Playing video games can satisfy deep psychological needs and, at least in the short term, improve people’s well-being, new research shows.
The more a game fulfilled a player’s sense of independence, achievement and connectedness to others, the more likely he or she was to keep playing, Dr. Scott Rigby of Immersyve, a Florida-based virtual environment think tank, and colleagues from the University of Rochester in New York found. And the more fully a player’s needs were satisfied, the better he felt after playing.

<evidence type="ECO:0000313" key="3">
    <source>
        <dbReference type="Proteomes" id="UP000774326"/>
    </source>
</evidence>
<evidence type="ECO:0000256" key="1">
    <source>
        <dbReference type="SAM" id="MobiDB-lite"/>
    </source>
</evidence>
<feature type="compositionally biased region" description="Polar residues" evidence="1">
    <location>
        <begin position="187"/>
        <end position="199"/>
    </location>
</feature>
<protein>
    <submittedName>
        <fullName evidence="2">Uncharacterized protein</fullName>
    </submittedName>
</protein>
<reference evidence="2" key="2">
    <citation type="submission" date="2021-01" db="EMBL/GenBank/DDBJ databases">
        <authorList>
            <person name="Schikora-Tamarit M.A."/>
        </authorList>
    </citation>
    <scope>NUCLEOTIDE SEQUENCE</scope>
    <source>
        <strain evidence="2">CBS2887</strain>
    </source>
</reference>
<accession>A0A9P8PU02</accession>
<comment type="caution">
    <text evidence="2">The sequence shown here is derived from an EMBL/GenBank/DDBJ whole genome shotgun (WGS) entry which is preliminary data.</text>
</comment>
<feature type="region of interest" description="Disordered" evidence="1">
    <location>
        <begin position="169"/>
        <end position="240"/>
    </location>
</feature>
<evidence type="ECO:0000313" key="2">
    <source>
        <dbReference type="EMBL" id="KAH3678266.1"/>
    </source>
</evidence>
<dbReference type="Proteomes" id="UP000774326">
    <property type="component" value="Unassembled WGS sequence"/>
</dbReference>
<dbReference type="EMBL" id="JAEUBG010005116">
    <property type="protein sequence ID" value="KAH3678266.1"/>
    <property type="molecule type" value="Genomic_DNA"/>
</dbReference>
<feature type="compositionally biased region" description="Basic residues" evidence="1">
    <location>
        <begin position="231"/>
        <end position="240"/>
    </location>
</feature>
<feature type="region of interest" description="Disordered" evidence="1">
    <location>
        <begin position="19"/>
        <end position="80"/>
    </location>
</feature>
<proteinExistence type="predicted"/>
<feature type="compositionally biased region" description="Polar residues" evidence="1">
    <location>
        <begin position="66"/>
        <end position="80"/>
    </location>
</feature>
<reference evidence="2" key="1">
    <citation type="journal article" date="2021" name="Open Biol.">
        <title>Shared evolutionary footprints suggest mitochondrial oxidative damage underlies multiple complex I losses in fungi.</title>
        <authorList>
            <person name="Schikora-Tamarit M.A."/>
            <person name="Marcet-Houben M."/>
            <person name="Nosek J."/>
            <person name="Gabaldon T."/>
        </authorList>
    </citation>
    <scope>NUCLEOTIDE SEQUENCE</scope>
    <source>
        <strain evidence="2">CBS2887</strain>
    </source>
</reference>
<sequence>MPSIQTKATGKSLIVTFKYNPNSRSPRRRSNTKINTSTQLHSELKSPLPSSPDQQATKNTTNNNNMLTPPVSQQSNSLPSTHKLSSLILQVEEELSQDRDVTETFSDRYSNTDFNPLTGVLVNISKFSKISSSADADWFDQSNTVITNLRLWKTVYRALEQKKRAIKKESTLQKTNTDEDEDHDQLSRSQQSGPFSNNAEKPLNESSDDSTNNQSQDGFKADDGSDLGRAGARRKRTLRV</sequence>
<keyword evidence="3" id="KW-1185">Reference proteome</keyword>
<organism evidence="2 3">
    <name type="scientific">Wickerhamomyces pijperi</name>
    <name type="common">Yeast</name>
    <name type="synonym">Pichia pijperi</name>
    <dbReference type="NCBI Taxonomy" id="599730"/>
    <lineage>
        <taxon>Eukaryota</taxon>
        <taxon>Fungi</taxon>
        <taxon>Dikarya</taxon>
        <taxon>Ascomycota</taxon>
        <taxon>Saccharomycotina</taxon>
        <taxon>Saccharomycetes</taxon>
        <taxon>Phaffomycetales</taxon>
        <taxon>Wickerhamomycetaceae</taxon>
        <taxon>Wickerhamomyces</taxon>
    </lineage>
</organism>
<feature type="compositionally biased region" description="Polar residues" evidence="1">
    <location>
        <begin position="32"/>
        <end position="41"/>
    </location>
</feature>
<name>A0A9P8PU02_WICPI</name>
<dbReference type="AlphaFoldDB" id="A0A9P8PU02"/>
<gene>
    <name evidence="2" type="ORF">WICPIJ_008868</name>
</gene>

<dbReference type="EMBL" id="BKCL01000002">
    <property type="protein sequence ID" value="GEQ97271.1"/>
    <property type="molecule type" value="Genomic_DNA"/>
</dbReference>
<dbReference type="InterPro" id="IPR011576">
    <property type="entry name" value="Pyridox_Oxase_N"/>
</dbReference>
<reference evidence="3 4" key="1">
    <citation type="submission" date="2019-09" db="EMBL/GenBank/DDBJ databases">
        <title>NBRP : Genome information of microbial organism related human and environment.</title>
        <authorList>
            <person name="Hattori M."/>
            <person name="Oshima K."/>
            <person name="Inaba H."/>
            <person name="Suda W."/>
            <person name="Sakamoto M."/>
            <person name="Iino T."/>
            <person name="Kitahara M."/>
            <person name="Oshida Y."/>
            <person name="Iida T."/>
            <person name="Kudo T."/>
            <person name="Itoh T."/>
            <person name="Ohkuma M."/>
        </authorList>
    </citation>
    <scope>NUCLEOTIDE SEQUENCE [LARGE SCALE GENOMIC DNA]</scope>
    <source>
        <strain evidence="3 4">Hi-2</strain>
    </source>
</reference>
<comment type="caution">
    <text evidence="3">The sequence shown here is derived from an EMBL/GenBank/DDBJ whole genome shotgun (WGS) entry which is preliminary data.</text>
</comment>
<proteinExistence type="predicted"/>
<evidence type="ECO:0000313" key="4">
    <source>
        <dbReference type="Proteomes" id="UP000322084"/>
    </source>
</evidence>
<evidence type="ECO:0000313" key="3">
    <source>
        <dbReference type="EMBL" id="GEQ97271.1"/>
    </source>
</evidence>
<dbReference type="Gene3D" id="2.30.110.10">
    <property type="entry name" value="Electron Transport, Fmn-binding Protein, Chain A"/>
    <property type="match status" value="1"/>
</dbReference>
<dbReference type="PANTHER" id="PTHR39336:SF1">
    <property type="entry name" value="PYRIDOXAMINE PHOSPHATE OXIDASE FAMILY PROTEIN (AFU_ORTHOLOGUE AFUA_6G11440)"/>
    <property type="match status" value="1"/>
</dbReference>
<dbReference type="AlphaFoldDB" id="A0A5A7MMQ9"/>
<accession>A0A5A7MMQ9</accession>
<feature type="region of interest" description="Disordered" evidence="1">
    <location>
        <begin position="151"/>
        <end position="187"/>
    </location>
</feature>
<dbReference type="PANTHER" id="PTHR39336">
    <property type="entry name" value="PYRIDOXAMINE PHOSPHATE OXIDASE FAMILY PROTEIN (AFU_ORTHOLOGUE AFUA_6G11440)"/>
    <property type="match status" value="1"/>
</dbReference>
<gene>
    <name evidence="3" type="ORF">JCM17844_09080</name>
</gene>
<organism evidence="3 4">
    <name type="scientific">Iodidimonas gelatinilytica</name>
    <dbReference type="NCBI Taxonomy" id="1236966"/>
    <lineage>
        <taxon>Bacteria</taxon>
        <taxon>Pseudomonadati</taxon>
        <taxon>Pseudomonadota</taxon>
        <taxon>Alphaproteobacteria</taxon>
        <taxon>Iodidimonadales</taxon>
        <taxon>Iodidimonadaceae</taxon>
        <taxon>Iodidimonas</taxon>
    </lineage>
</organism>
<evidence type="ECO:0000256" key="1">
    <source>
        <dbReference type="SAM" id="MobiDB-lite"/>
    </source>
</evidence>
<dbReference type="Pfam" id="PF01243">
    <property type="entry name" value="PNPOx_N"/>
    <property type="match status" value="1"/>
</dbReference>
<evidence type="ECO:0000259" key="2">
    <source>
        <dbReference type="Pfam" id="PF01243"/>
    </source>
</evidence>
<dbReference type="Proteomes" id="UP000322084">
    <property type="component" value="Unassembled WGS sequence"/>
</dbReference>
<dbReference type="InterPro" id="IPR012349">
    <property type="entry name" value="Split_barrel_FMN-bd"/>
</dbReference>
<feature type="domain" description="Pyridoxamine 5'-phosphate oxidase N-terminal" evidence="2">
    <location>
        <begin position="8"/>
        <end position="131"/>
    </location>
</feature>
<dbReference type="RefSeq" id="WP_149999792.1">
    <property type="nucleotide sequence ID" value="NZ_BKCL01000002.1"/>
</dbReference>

“We think this is really one of the first validated models of what is going on psychologically when people are playing video games,” Rigby told Reuters Health in an interview. To date, he noted, research on video games has focused on their potentially harmful effects, such as promoting social isolation, addiction, and violence.
View: Full Story @ Scientific American